SOS Norway launches report on the situation of children without parental care or at risk of losing it
In 2015, 220 million children – every 10th child – lived without parental care or were at risk of losing it. Nevertheless, these children are often not recognised in international development policies. In a new report, SOS Children’s Villages Norway puts the spotlight on children who cannot be raised by their parents or are at risk of losing parental care.
Children’s rights and well-being are widely recognised as key contributors to sustainable development. Children are at the centre of the UN 2030 Agenda for Sustainable Development, which will guide international policy in the next 15 years. Almost all countries have ratified the UN Convention on the Rights of the Child. Nonetheless, children without or at risk of losing parental care largely remain invisible and often lack adequate support and protection.
The report “In the Blind Spot”, compiled for SOS Children’s Villages Norway by consultant Pia Lang-Holmen, analyses international strategies and documentation focused on this specific group of children. It also examines the situation in 12 countries that the Norwegian government will focus its attention on in the future.
Lang-Holmen analyses that children without parental care, or at risk of losing it, are not known or recognised as a target group in development policy. While international cooperation aims to help “vulnerable children”, there is not one single and globally accepted definition of who belongs to this group.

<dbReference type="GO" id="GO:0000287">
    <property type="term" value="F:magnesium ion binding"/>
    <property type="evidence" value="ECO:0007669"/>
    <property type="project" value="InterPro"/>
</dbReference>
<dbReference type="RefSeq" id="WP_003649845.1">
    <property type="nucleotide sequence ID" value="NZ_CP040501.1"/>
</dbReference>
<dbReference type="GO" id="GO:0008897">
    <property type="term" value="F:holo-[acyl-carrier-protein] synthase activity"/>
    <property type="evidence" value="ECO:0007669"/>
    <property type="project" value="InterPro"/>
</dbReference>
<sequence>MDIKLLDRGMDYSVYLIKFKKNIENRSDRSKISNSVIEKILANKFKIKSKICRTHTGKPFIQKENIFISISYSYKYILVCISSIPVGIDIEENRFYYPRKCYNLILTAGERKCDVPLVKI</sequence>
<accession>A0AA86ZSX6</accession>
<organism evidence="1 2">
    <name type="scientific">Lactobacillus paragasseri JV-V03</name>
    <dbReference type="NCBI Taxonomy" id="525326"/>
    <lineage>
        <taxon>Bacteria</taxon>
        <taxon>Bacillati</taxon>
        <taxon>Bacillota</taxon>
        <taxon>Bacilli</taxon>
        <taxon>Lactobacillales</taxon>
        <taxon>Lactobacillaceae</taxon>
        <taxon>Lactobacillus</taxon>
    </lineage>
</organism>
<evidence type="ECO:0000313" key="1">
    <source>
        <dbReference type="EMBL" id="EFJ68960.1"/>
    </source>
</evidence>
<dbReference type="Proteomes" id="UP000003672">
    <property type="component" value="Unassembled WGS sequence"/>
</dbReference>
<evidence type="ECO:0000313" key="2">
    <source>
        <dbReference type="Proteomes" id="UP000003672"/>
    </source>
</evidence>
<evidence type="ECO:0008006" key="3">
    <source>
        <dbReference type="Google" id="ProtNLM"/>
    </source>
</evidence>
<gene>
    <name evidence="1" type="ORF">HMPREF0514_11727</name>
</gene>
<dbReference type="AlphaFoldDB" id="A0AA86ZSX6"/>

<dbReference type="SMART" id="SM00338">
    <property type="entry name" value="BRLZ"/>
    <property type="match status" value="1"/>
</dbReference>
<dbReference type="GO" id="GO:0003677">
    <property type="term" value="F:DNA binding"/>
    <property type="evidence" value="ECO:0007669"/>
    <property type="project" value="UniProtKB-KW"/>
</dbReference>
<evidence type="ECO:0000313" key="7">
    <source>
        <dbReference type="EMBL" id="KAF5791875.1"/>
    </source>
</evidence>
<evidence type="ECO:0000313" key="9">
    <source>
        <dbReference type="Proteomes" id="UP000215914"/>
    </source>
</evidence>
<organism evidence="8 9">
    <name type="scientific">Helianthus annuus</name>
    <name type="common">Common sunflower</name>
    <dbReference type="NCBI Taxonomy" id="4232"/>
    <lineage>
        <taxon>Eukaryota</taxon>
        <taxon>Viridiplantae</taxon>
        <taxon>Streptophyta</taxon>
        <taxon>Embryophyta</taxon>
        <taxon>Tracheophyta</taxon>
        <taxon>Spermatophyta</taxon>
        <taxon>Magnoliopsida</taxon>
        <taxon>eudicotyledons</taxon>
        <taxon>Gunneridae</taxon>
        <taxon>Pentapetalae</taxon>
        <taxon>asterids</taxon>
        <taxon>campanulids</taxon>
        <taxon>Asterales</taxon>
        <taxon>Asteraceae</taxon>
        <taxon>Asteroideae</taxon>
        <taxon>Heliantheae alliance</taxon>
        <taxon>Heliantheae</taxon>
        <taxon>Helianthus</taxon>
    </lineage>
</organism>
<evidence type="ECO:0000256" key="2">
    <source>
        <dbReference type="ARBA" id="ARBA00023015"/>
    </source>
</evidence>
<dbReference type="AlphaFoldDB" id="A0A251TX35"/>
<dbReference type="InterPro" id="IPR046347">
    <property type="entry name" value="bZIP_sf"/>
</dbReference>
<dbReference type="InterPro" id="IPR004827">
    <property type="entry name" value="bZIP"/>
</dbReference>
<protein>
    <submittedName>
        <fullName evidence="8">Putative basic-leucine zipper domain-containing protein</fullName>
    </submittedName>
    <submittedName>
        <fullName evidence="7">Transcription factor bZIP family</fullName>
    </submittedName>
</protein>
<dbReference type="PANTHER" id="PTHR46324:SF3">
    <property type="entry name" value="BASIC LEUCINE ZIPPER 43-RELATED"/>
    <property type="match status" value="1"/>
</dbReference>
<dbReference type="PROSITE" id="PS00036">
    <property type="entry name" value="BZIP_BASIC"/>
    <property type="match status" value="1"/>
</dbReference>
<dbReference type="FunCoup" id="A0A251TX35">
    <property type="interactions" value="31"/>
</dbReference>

Furthermore, documentation of the causes and consequences of losing parental care is scarce. Given this lack of data and understanding of this child population, the report raises the question to what extent development aid actually reaches those who need it the most.
Against widespread belief, most children without parental care are not orphans. Among those who cannot be raised by their parents are child labourers, children in street situations, those living in households headed by other children or in institutions, and victims of trafficking.
Children who are at risk of losing parental care often suffer multiple rights violations. These include poverty, the death of parents, or poor health; socio-cultural factors such as migration, family breakdown, or discrimination; psychosocial factors such as violence and abuse or exploitation; and political and economic factors, including war, natural disasters, or inadequate government structures and services. These factors can have detrimental effects on children’s physical, cognitive, emotional and psychological development and well-being.
Many of these causes could be eliminated if children and families received adequate support and protection. Lang-Holmen underscores that investment in early childhood development is highly valuable for each child and for societies as a whole. For every dollar invested in a vulnerable child, the return for society amounts to US$ 4-10.
The right to a nurturing upbringing
To ensure that children’s right to grow up in a nurturing environment, Lang-Holmen addresses stakeholders and offers recommendations. She encourages measures to fill the gaps in knowledge and data on children who cannot be raised by their parents or might lose parental care. She also calls for coordinated efforts and knowledge-based policies, a focus on children in ”good governance”, and further research on children without parental care or at risk of losing it.